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NEWS | Sept. 26, 2014

California National Guard Soldiers train with Indian counterparts in shadow of the Himalayas

By Capt. Jason Sweeney California National Guard

CHAUBATTIA CANTONMENT, India - California National Guard Soldiers are training with the Indian Army under the shadow of the Himalayas during Yudh Abhyas 2014.

Under a bright blue sky with the snow-capped Himalayas in the distance, the annual Yudh Abhyas exercise kicked off Sept. 17 on a parade field at Chaubattia Cantonment, India.

Soldiers from the Indian and U.S. armies took the field, stood at attention and saluted as the Indian Army band played the national anthems of both nations.

Yudh Abhyas 2014 has taken U.S. Army Soldiers to an Indian Army base in the Indian state of Uttarakhand. The journey to the training site entailed a daylong flight from Fairbanks, Alaska, to New Delhi, India, followed by a 12-hour bus ride up mountain roads to Ranikhet Cantonment located above 6,000 feet in the foothills of the Himalayas.

Yudh Abhyas is a bilateral exercise between U.S. Army Pacific and the Indian Army that is now in its 10th year. Over the years it has been held at various locations—from Hawaii to Alaska to North Carolina to India. The California National Guard has participated since 2008.

“We now have a historical relationship with U.S. Army Pacific Command and the Indian Army,” said Cal Guard Col. Steven Buethe, who is playing the role of the United Nations Force Headquarters Deputy Commander for the exercise. “We’ve done a very good job over the years and they’ve come back to us each year and asked us to support this exercise.”

Yudh Abhyas is about building relationships and developing interoperability between the U.S. and Indian armies. This year, the two-week exercise simulates a peacekeeping mission in a fictional East African nation in which U.S. and Indian Soldiers integrate into a single brigade tasked to provide stability and security to the region. U.S. and Indian Soldiers have been training on various tasks that they might encounter in a peacekeeping operation, such as crowd control, cordon and search and responding to terrorist threats.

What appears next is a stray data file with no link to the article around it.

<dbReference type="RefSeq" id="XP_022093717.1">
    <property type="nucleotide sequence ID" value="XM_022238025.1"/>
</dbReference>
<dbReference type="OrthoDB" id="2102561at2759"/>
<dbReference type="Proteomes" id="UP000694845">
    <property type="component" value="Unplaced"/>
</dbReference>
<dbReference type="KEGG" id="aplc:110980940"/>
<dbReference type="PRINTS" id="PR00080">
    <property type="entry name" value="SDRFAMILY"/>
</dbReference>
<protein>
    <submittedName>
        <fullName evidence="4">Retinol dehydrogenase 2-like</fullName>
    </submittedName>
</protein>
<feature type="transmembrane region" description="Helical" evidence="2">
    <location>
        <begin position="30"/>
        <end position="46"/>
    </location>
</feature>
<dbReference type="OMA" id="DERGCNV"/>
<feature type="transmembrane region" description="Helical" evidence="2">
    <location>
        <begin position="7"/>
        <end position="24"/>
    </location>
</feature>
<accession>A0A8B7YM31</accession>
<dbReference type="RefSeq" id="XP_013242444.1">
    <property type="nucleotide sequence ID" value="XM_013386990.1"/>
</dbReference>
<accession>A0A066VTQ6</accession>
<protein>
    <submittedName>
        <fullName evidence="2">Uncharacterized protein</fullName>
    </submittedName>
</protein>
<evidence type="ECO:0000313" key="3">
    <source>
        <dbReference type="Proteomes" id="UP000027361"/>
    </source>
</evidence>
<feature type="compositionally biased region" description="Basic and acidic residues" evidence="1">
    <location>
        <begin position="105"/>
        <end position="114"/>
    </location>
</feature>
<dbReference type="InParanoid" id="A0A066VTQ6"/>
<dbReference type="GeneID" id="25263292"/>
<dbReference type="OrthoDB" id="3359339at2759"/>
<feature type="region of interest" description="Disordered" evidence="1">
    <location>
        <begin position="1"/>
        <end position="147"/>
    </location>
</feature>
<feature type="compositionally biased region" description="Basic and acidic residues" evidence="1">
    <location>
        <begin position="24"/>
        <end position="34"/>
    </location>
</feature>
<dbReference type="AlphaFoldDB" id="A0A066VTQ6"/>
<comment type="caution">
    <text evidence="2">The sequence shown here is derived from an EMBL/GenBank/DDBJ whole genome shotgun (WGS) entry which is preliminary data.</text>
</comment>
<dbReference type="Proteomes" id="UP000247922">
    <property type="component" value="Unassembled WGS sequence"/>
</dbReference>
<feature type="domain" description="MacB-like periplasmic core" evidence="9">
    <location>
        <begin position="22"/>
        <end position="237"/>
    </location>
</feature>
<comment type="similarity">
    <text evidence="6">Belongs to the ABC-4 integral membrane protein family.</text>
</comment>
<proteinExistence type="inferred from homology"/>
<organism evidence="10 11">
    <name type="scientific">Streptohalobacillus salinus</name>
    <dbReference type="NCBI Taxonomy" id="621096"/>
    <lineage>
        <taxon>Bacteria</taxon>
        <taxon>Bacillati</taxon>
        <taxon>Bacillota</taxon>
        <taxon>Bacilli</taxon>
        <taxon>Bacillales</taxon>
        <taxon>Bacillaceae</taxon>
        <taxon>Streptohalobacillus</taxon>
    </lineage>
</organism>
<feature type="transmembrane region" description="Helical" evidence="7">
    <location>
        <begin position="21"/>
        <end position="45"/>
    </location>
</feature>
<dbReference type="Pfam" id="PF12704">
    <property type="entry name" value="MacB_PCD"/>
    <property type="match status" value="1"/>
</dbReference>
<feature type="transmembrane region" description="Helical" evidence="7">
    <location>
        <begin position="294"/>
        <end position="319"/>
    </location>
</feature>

U.S. participants include the 1st Stryker Brigade Combat Team, 25th Infantry Division; 5th Squadron, 1st Cavalry Regiment; 3rd Battalion, 1st Group, U.S. Army Special Forces and 12 Soldiers from the California National Guard.

California National Guard Soldiers are playing the role of the United Nations Force Headquarters for the exercise.

“We’re here to provide support to the Yudh Abhyas 2014 exercise and help facilitate making this event beneficial for all involved,” Buethe said. “We have individuals who were hand selected to participate. I think the working group dynamic that we’ve brought from the California National Guard is going to ultimately make our participation very successful this year.”

Cal Guard Capt. Yusef Parker is playing the role of a United Nations Force Headquarters staff officer. During the exercise, he has worked side by side with his Indian Army counterpart creating situational updates, threat assessments and analyzing reports from the brigade level.

“The training value of this exercise is that it gives U.S. Army personnel a basic understanding of United Nations peacekeeping operations,” Parker said. “The additional training value is more in the form of relationships built with our Indian Army counterparts. The majority of the U.S. Army personnel in this exercise have an Indian Army counterpart and most of our counterparts have some form of U.N. peacekeeping operation experience in countries such as Sudan, the Democratic Republic of Congo, Haiti and Lebanon.”

An Indian Army infantry colonel, who is playing the role of U.N. Force Headquarters Commander, said the Indian Army has a long history of participating in U.N. peacekeeping operations around the world. He explained that India participates in peacekeeping to show presence on the world stage and help contribute to world peace.

“Working with the California National Guard has been a learning experience,” he said. “The style of functioning is very good, very friendly and very positive.”

Cal Guard Capt. Charles Stone, who is playing the role of a U.N. Forces Headquarters Judge Advocate General, said Yudh Abhyas 2014 has been a unique and rewarding experience.

“The California National Guard has given me a phenomenal opportunity to experience the country of India, its people and its culture while training and developing interoperability with our Indian Army counterparts,” Stone said.